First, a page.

Summary: Amidst the busyness of secular and Christian life, God is calling us to be still and know that He is God.
***It should be noted that parts of this sermon have come from the fantastic resource Fresh Wind, Fresh Fire by Jim Cymbala.***
My prayer for today is that we would all be challenged. Not that we would come to church expecting to leave feeling warm and fuzzy. But that, at the end of our time here, you and I would be moved closer to what Christ has for us. I have a list of goals for my life that I would like to see happen in the next few years. They’re not written anywhere, but they’re in the back of my head.
1)Start Master’s program
2)Beat Pastor John at squash, then golf
3)Develop a stronger prayer life
4)Leave witty notes of encouragement for Pastor John that his golf game can only get better
This is just part of my list of things I would like to do in the next year or so. We all have lists of things we would like to do in the next year, in the next week and even in the next day. And certainly there is nothing wrong with that. That’s a good thing. But often a goal that we miss is developing a deeper prayer life. Now, we all take a certain amount of time out with God. For some, it is an enriching hour every day. But for most of us, myself included, sometimes the busyness of daily demands begins to crowd out my time with God, and I buy into the lies that the enemy has placed in my life towards prayer C.S. Lewis wrote, “The moment you wake up each morning, all your wishes and hopes for the day rush at you like wild animals. And the first job each morning consists of shoving it all back, in listening to that other voice, taking that other point of view, letting that other, larger, stronger, quieter life come flowing in.” When we allow the busyness of our lives to crowd in, our prayers can become vending machine prayers. We quickly put in our two cents and punch in the numbers for what we want. A4-forgiveness, or D3-a good day. It is a temptation to approach God from the throne of race, rather than meeting Him at the throne of grace.
Our passage of Scripture comes from Luke 10:38-42.
38As Jesus and his disciples were on their way, he came to a village where a woman named Martha opened her home to him. 39She had a sister called Mary, who sat at the Lord’s feet listening to what he said. 40But Martha was distracted by all the preparations that had to be made. She came to him and asked, "Lord, don’t you care that my sister has left me to do the work by myself? Tell her to help me!"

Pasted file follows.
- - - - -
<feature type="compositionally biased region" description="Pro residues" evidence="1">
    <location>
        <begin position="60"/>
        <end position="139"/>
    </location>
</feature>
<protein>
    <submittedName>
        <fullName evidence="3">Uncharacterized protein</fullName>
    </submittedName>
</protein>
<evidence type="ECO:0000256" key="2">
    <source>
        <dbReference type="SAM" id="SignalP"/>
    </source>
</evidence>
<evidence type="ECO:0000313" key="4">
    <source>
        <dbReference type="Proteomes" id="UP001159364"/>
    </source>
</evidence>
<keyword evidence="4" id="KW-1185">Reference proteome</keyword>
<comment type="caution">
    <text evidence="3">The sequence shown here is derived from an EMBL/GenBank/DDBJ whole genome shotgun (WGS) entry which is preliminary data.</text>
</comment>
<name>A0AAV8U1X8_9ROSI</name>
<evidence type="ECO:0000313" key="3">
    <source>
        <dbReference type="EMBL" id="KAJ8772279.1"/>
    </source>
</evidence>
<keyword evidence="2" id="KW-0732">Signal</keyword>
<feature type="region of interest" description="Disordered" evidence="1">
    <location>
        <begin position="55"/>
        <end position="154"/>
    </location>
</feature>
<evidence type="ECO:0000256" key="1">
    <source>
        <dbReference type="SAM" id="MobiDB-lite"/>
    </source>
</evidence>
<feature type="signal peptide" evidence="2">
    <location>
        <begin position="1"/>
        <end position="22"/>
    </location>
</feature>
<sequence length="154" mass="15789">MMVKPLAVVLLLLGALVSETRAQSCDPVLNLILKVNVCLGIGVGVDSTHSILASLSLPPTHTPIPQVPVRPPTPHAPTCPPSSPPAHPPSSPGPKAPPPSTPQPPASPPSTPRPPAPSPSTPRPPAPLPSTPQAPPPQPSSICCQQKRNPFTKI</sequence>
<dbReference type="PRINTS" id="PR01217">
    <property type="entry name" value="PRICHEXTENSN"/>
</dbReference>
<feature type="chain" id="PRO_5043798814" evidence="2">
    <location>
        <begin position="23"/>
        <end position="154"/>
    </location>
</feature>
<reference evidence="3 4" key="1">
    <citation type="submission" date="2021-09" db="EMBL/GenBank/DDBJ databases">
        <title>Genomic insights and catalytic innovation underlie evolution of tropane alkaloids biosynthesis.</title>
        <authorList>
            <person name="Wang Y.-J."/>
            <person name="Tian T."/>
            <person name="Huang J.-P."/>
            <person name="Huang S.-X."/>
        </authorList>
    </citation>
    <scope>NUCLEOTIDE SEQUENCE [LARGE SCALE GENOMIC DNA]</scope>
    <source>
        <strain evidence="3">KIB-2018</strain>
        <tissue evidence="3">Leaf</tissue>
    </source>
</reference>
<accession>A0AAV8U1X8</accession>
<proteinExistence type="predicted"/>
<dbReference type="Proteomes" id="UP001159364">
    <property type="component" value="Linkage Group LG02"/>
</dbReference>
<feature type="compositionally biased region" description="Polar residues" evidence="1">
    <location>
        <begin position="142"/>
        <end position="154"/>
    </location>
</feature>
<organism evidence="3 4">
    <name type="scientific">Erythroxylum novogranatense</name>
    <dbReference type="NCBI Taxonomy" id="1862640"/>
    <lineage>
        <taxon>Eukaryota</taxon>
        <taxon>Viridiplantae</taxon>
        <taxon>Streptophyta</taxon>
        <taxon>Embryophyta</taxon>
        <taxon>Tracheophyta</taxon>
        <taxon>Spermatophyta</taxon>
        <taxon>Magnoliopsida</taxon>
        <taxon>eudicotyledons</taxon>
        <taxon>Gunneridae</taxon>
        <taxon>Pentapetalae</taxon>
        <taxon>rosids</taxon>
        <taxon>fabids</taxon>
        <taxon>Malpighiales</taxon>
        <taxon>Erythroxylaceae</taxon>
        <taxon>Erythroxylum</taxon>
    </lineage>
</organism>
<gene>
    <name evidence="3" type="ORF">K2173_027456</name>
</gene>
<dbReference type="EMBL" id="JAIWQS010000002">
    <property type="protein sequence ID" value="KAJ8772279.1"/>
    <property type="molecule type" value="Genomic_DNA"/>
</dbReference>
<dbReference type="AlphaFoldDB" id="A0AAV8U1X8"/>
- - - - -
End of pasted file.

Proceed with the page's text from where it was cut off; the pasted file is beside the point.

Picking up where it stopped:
41"Martha, Martha," the Lord answered, "you are worried and upset about many things, 42but only one thing is needed. Mary has chosen what is better, and it will not be taken away from her."
When I look at this passage, I have to admit that I am a little confused. You know, if I had the Son of God over to my place for supper, I’d probably want to make Him something a little better than Kraft macaroni and cheese. I’d be running too! I’d be making sure nothing was out of order, that our dog Zoe wasn’t biting Jesus and that He was comfortable. So what was Martha’s problem? Was her desire to serve Jesus the problem? No, but we can see in verse forty that she was distracted. Martha was preoccupied with serving instead of sitting at Jesus’ feet. She was also feeling sorry for herself. She says, “Lord don’t you care…?” And Martha was demanding. She tells the Lord what she wants Him to do, instead of letting the Lord tell her what to do. And as the body of Christ, don’t we act in much the same way? We like to make sure that everything in our services are well-organized, that the church is clean, that nothing is uncomfortable that we forget about who we’re meeting. What would happen if one day, Pastor John got up here and said, “You know what family of Christ? I didn’t have time to prepare a sermon because I just felt I needed to pray this week?” Wouldn’t it be ridiculous to think, “But we need the sermon more than we need your prayer!?” We get caught up in setting our own personal agenda before God that we essentially move God into a box. Are we more concerned about finishing a Sunday service on time or that we’ve met with God in that time?